To date, Zyrkowski and the Consortium have kept, and bettered, their guarantee. In 1999, members enjoyed 10X improvement, based on their training expenditures; in 2000 and 2001, improvements reached 35X. How does it happen? Using Lean doctrine and his abilities as a production-improvement expert, Zyrkowski takes a simple approach. His job is facilitated by world-class consultants the Consortium has screened and approved. And progress is guided by benchmarked information from other Consortium members and recognized world-class companies.

Prospect-ive members start with a copy of the Consortium's "Guide to World Class Manufacturing," which includes a required self-assessment process. After the assessment, if Zyrkowski and Consortium members and staff think the group can help the company, a program is developed. Programs are usually constructed around Lean Enterprise and Six Sigma guidelines, a process known as Lean Sigma. But before changes can begin, companies must first determine precisely what their customers want.

"We ask our members to do a customer value analysis," says Zyrkowski. "We look at innovation, features, delivery schedules and repair parts, for example. All of these elements are used to complete competitive research for their industry. We then come up with a customer-quality index, which we can statistically relate to pricing. The higher the customer-quality index verses competition, the higher the price that can be charged. When we do that, we can come up with a value proposition."

This is fundamental to Zyrkowski's belief that any given market "is not about parts, it's about solutions. If you're talking about world class," he says, "you've got to be great at delivering on your value proposition and great at your cost thesis. Without that, you can't create enough value in the market to hold on to business."

With this focus determined and agreed upon, changes can begin on the plant floor. Zyrkowski, whose services are free to Consortium members, starts by videotaping existing operations for analysis. "This is part of a baseline," he says. "I take different operations, videotape them, then come back and say, here's what a world-class company would do. Lets apply those principles here to help your company become globally competitive."

Ray Seward, president of Harbor City Plastics, a 14-year-old, custom injection-molding and tooling business in Abingdon, MD, north of Baltimore liked what he heard from the Consortium. Just not right away. He attended an early Consortium meeting in 1996 to expand his knowledge about business improvement, he says. The one-day Lean demonstration in Baltimore "was nice, but I didn't think it was real-world," he says. It reminded him too much of other initiatives he had tried at Harbor City, none of which had lasted long enough or gained enough support to be effective.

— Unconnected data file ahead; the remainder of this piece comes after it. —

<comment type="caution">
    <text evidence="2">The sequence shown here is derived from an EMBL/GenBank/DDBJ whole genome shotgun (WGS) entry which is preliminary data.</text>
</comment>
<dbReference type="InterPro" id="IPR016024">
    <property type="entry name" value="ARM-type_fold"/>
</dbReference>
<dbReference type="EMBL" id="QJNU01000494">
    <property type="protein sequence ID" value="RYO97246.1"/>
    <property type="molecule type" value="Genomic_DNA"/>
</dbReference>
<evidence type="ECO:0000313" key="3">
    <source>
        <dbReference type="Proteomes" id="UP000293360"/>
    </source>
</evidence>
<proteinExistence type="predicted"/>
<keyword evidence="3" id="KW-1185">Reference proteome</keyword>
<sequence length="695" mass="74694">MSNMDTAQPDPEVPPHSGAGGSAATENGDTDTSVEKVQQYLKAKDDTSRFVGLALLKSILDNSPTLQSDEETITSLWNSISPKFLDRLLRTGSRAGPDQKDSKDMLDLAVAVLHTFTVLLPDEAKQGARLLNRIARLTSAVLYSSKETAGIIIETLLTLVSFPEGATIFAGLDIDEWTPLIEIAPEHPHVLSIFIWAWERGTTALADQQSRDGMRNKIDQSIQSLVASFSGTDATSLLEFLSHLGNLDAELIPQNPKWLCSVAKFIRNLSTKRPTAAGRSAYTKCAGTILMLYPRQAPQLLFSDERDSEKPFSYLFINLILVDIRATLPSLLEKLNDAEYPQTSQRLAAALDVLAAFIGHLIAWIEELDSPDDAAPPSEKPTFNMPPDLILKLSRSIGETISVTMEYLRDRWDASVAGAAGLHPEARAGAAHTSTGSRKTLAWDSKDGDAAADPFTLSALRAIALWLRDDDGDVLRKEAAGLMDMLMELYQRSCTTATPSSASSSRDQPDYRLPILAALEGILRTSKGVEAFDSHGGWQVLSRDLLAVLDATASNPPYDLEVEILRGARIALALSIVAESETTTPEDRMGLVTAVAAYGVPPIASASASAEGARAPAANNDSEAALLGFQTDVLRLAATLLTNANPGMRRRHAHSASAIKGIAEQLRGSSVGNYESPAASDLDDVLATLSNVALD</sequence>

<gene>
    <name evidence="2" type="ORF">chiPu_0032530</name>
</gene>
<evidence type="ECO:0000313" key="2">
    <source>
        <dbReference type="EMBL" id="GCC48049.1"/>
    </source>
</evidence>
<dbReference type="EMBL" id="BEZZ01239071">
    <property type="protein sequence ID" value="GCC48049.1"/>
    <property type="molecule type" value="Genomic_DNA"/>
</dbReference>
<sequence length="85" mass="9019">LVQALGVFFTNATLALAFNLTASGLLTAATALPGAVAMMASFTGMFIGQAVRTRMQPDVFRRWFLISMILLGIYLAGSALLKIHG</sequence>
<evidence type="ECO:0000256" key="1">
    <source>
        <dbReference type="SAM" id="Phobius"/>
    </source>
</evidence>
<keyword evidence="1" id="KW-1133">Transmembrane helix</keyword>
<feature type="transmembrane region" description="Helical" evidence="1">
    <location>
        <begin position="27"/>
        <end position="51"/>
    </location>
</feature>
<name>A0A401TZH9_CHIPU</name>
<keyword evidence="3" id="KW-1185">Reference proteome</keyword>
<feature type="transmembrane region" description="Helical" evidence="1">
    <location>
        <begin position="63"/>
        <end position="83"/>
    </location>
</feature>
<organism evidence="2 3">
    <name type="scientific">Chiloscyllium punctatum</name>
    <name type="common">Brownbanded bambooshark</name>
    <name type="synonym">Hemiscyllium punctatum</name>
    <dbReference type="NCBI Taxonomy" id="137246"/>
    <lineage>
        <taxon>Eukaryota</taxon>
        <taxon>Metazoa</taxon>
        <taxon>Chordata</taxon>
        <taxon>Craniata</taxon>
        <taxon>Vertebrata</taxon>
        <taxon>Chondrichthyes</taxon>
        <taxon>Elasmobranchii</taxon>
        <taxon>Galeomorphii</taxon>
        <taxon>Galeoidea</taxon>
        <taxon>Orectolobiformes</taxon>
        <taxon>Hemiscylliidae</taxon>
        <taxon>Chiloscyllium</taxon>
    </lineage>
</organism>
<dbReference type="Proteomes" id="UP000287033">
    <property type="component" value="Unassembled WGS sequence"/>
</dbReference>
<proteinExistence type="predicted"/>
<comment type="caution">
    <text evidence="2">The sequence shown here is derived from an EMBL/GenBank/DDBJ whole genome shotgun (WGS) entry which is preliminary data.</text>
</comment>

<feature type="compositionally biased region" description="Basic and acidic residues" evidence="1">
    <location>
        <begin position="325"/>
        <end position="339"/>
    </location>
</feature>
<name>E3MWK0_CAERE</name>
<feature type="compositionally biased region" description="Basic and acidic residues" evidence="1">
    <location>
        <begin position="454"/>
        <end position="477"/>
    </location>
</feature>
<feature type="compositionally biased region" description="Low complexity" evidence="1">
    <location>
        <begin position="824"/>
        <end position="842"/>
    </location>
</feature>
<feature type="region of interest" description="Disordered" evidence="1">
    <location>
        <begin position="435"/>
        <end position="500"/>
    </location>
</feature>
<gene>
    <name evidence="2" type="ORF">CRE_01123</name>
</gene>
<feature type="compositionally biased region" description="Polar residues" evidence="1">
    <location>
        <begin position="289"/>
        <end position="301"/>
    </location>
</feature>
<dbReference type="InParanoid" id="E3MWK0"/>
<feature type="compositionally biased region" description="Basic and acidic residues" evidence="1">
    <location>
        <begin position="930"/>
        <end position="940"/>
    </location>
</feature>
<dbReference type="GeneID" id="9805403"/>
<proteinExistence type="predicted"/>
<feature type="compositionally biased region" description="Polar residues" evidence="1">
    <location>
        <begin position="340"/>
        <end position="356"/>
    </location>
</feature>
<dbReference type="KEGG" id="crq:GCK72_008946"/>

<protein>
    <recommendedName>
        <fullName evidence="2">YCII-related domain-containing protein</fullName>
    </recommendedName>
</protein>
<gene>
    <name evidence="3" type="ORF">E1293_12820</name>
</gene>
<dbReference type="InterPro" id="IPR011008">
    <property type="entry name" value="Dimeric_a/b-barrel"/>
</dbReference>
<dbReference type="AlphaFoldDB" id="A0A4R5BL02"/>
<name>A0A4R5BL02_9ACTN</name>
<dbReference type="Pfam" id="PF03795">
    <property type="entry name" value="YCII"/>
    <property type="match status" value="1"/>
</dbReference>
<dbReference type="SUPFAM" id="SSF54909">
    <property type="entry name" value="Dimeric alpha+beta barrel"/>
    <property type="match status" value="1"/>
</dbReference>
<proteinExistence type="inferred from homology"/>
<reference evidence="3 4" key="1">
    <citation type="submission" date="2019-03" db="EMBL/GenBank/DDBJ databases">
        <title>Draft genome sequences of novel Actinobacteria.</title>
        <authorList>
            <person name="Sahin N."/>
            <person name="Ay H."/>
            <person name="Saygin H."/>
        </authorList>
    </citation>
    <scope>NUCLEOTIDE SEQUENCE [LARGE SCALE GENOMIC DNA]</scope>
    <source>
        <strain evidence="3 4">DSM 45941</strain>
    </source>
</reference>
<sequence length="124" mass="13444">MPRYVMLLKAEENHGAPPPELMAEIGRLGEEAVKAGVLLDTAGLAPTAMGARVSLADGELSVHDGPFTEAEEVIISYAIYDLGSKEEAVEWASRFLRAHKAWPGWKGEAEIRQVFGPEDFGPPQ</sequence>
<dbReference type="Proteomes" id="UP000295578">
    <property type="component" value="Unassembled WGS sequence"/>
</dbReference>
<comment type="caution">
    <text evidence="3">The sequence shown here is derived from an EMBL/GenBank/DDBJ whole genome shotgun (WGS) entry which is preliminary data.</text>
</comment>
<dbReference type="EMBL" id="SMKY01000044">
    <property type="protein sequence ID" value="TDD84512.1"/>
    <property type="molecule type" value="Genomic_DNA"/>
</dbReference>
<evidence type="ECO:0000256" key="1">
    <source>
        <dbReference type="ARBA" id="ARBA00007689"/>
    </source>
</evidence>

But Seward was intrigued by the Consortium members' positive attitude and hands-on approach. And after two more meetings, he says, "I realized this could really work." He was won over by a Kaizen demonstration that stressed the importance of videotaping. Seward was inspired enough to purchase a video camera on his way back to the plant. On his return, he made a 10-minute video of an assembly/packaging process that he sensed incorporated too many duplicated steps. He then invited three operators, an engineer and an operations manager to watch the video with him. Their curiosity about Seward's plan turned to active involvement when he then asked the workers to describe problems they were having with the process. "The flood gates opened," says Seward. "I filled many pages. When they finally slowed down, I asked what they thought we could do to improve the process."

The team quickly noted the wastefulness of having expensive process machinery sit idle while the operator assembled parts. Then automation was discussed, which led an operator to ask if Seward's experiment would mean the end of his job. "I assured them they would never lose their job at this company because of this process," says Seward. "I said it will make their job easier and allow them more time to get involved with additional work as we bring it in, which is good for growth."

Seward's impromptu Kaizen session led to a new, partially automated machine the company designed and built in-house. "It paid for itself in five weeks," says Seward, by enabling more units to be built in less time.